What makes a song a folk song, anyway?
One familiar answer is that a folk song is a song without an author. Folk song scholars even have a name for the theory that some songs emerge without any one person composing them. They call it "communal creation."
But by the mid-20th century, that same intellectual community was doing a lot of head scratching over how, exactly, a song could exist without someone in particular making it up. The documented histories of the songs we call folk songs bear out this uncertainty.
Take the cowboy song "Goodbye, Old Paint" for example. It seems like an easy fit with the folk song category. It has no precisely known author, after all. But is it really anonymous?
In 1942, the song collector John Lomax was traveling through the Texas panhandle. He met with a local man named Jess Morris and recorded Morris performing "Goodbye, Old Paint":
Morris gave his account of the song's origins in a letter to Lomax:
After the Civil War in 1865, father hired an ex-slave by the name of Charley Willis--colored—who was about 17 yrs. old, to break horses for him… Charley played a jewsharp, and taught me to play it. It was on this jewsharp that I learned to play Ol' Paint, at the age of 7 (seven). In later years I learned to play the fiddle, and played Ol' Paint on the fiddle, in my own special arrangement--tuning the fiddle accordingly.
In Stephan Wade's 2012 book "The Beautiful Music All Around Us" we learn that Morris had first learned to play the fiddle from another ex-slave turned cowhand named James Neeley before taking up formal training. He would train as a classical violinist at Valparaiso University in Indiana. The ever eclectic Morris chose his love of the old-fashioned breakdown music of his youth to express himself after four years of classical education.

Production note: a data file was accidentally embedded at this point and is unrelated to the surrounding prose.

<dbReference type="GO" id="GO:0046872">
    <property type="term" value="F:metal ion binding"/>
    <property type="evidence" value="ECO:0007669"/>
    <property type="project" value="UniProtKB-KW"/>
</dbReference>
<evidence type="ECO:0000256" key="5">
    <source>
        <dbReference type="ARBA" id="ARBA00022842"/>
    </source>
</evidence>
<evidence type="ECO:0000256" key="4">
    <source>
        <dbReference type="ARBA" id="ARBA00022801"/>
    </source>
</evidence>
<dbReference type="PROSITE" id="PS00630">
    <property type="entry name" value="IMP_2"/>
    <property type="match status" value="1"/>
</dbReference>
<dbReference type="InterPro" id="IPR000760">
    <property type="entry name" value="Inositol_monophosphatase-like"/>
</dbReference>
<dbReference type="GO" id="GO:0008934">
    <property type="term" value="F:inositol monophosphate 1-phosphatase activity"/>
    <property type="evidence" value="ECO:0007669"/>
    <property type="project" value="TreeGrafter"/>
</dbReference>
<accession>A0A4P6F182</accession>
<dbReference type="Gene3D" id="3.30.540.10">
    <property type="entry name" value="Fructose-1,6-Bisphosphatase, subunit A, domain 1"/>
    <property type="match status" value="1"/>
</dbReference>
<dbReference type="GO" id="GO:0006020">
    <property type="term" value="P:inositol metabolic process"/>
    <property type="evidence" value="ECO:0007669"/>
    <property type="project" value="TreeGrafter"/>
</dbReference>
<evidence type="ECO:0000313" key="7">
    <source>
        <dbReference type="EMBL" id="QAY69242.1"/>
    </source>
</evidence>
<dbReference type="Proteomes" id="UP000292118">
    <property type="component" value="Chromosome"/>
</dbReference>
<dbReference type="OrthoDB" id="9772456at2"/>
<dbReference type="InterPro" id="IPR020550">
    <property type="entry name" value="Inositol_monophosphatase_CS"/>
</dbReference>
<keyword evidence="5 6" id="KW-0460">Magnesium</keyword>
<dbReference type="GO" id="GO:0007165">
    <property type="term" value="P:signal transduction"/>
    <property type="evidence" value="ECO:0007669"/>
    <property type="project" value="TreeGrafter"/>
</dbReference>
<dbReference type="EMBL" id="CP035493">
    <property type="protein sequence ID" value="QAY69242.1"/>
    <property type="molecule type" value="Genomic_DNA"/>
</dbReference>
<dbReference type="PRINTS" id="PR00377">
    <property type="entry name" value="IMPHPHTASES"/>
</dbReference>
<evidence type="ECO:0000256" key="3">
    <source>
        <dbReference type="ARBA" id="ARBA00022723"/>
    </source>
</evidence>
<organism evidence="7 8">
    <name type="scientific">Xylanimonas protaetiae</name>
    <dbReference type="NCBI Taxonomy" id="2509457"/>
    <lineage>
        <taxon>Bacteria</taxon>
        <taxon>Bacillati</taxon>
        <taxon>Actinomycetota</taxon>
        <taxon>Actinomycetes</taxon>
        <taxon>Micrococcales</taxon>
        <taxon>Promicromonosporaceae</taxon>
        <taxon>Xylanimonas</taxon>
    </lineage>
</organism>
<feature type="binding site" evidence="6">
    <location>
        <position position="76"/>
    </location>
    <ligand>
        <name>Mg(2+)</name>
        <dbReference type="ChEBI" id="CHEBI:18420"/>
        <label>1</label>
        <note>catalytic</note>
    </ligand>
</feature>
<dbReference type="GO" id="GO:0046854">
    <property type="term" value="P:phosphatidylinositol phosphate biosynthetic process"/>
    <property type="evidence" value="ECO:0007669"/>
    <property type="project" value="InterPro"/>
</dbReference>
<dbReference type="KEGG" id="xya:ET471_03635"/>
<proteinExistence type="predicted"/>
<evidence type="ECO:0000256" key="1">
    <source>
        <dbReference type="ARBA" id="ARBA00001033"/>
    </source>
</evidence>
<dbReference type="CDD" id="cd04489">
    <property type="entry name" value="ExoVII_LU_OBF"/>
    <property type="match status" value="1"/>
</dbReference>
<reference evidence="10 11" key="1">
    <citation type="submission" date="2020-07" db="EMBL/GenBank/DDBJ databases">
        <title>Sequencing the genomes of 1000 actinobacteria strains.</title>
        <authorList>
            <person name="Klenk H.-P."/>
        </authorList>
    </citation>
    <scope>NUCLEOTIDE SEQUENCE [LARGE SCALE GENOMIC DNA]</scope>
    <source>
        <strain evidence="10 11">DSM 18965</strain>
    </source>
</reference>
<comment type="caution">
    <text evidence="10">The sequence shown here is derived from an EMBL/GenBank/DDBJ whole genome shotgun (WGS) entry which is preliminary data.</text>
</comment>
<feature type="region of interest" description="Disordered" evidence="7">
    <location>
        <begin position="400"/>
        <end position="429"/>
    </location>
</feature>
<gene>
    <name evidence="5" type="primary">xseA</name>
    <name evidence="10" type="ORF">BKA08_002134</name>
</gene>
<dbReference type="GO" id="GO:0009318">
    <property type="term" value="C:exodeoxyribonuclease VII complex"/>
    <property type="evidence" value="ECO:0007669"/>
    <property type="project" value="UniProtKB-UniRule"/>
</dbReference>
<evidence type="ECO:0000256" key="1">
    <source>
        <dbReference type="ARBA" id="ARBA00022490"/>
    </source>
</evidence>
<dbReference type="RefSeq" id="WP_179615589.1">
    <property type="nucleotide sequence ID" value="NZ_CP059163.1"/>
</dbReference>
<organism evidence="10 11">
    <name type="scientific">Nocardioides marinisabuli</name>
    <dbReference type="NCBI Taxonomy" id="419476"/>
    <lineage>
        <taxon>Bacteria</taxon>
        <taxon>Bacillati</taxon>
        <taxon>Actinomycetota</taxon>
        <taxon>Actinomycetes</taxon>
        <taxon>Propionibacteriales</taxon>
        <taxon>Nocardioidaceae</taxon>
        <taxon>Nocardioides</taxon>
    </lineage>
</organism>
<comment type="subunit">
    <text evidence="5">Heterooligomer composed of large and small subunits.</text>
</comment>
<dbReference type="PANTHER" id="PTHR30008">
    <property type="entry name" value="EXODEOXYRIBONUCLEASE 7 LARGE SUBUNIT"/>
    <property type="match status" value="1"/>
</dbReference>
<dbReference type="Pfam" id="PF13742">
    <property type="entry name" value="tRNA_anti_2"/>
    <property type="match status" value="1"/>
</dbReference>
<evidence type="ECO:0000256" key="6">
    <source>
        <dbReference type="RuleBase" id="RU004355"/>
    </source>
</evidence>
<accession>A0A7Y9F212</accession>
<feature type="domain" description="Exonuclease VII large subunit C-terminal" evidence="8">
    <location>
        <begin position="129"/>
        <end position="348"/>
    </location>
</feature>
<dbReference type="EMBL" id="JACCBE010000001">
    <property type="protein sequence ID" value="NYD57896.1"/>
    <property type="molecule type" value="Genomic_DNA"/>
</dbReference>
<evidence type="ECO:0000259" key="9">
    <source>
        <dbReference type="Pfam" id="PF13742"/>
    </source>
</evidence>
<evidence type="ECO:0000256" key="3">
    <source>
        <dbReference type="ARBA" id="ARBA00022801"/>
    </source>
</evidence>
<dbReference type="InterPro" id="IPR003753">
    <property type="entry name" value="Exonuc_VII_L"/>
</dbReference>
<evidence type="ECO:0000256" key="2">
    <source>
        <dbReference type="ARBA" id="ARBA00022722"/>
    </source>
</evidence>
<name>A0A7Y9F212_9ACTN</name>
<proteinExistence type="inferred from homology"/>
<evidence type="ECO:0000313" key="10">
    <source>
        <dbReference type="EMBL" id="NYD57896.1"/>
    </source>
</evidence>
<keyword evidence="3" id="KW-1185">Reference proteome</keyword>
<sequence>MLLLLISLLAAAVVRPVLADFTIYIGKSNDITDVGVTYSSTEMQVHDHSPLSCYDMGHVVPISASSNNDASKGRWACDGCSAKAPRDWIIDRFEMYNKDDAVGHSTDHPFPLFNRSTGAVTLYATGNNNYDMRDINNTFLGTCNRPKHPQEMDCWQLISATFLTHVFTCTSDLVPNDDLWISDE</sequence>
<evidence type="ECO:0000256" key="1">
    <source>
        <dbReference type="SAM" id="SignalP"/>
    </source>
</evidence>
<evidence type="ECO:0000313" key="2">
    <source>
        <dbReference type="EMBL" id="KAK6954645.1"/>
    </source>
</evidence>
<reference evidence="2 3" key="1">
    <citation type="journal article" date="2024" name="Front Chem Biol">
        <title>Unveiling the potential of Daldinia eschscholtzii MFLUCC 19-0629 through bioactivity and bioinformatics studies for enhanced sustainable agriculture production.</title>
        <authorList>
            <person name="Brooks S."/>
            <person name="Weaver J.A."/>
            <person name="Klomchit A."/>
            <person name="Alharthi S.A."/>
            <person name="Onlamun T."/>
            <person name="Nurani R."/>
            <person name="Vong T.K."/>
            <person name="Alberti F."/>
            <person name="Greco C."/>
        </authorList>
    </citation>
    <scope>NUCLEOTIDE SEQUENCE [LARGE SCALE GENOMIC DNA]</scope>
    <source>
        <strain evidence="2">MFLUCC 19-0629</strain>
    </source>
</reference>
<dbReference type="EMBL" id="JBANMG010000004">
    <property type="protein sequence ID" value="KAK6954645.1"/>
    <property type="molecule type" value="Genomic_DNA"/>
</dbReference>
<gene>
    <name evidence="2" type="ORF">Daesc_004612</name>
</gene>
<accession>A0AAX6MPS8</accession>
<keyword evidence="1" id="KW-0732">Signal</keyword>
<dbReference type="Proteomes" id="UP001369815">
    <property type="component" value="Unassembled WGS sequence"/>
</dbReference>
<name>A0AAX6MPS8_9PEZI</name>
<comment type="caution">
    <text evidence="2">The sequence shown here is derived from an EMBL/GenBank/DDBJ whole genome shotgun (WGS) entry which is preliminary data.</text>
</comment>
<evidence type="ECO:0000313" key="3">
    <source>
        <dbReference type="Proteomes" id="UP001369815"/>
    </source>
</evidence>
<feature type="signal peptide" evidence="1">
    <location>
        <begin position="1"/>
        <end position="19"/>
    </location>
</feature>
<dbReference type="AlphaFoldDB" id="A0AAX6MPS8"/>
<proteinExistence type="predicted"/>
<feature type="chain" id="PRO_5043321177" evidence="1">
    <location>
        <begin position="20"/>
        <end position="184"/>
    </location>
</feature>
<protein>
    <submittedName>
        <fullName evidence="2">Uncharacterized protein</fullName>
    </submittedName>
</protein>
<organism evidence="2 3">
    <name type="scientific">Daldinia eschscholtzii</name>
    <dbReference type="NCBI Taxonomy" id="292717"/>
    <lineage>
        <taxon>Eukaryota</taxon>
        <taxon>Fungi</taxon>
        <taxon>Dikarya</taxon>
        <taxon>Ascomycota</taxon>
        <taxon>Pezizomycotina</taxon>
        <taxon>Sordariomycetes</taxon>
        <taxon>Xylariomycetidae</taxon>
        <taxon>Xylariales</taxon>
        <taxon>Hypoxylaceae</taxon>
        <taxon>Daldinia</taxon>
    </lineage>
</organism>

The song has obscure origins. Especially if you're looking for a single originating composer. But calling it anonymous is a bit of a stretch. Willis, Morris, and even Lomax himself leave personal stamps on the song, giving it definition before Lomax introduces it to the public as a folk song.
Thanks in large part to these three figures, the song has become a folk standard. And, circulating without any strong affiliation with an individual author, it might crop up anywhere.
Let's "fast forward" to New York's downtown music scene in the 1970s and '80s. An eccentric cellist named Arthur Russell is making home recordings that defy easy classification. Some of his music would sound at home in a dance club. Other pieces might be more appropriate for a concert hall. In the midst of a jam with tablas and woodwinds, he inserts an off-kilter version of an American folk song:
Just as it did for Jess Morris, "Goodbye, Old Paint" continues to lend itself to "special arrangements."
Check out Dom Flemons's own version of "Goodbye, Old Paint" on this month's episode of American Songster Radio. "Goodbye, Old Paint" is one of the songs Dom has added to his repertoire of material sung by the African American cowboys who shaped the American west.